At Dayton Dandes Medical Center we treat those battling cancer, nutritional deficiencies, pain, and other health issues using a combination of conventional medicine and alternative or complementary treatments. Conventional medicine, which is often both expensive and invasive, is good for treating emergency conditions like serious injuries and traumas. Alternative medicine is often less expensive, and more natural in its approach. The word “alternative” is a blanket term used by many to describe any type of treatment outside of conventional medicine. Many therapies and treatments are referred to as “alternative” like acupuncture or homeopathy. When you combine conventional and alternative medical practices the result is integrative medicine. Integrative care combines mainstream medicine and proven holistic or alternative therapies to treat patients more effectively. Patients who incorporate integrative medicine into their treatments are often happier with their results. At Dayton Dandes Medical Center we offer a wide range of integrative medical treatments including Insulin Potentiated and Intravenous therapies. Tired of a healthcare system where doctors are rushed and overwhelmed? Visit our center and benefit from more time, attention, and a broader approach to healing.
You may eat sea food, beans and lean meat. Just be sure to scrape away cooked and raw fat from the meat. Fried meats are alright as long as only a very small amount of oil is used. To be on the safer side, eat only the dishes that are steamed or boiled, instead of deep-fried. Meats are also a good source of Vitamin B. Meat & Poultry Eggs and chicken meat are also a good source of protein. However, along with dairy products, they are also sources of fat. Dark meat (pork and beef) has higher fat content than white meat (chicken, fish and turkey). These protein sources must be taken sparingly as well.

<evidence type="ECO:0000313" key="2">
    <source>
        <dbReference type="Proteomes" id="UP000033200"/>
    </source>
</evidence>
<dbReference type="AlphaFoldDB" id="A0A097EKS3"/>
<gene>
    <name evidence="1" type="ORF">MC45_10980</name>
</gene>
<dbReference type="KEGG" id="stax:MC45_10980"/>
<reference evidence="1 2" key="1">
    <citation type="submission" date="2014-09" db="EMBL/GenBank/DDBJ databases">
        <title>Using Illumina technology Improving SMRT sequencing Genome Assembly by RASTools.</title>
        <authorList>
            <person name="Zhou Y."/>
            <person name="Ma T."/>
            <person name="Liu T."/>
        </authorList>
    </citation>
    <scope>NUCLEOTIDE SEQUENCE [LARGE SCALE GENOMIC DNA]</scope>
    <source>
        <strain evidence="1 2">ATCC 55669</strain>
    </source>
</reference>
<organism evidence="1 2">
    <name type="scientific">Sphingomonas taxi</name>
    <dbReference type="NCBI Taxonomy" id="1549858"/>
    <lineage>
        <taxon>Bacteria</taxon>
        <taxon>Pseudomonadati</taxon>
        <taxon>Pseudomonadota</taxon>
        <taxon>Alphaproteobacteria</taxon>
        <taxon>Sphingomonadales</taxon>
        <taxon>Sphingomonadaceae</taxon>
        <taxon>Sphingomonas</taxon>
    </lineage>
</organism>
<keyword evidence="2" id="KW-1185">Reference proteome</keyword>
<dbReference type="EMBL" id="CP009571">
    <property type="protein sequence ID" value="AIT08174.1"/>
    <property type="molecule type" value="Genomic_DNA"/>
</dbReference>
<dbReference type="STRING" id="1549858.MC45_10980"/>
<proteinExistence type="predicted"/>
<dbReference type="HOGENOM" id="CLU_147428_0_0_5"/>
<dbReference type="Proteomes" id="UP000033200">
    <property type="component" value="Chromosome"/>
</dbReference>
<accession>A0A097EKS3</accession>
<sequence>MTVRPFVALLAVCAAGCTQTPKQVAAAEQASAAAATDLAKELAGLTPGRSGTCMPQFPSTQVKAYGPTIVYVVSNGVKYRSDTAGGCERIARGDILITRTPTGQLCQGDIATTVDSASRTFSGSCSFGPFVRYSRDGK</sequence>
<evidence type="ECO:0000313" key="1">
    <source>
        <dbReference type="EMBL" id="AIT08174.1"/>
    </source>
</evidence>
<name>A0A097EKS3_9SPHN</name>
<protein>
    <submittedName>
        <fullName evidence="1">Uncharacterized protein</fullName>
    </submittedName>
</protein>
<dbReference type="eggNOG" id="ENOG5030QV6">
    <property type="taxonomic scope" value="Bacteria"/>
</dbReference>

A differential diagnosis for oesophageal cancer may be acute pharyngitis, retro-pharyngeal abscess, enlarged cervical glands, thyroid problems, tonsillitis, diphtheria, problematic foreign body lodged in the oesophagus, gastro-oesophageal reflux disease (GORD/GERD), and achalasia, amongst others. Oesophagectomy, or surgical resection of the oesophagus, remains one of the most complicated elective surgical procedures, with the highest mortality rate of any elective surgery (Lamb and Griffin, 2005). Ulceration of the oesophagus, and bleeding, can also occur through acid damage from gastric juices. Destruction of the nerve endings in the oesophagus, from acid damage, and other conditions, can cause achalasia which is an inability to swallow or to pass food into the stomach from the oesophagus. Scleroderma, a disease of collagenous tissue can affect oesophageal function, and muscular spasm can also cause problems with swallowing and acid reflux. Pain in the neck and chest may occur with some of these conditions, and the potential for nerve damage, or for damaged nerves to cause these conditions, makes other cervical symptoms likely. Brachial plexus damage, thoracic outlet syndrome, problems with the thyroid glands, or cervical lymph nodes, can all be connected to oesophageal dysfunction in the role of cause or effect.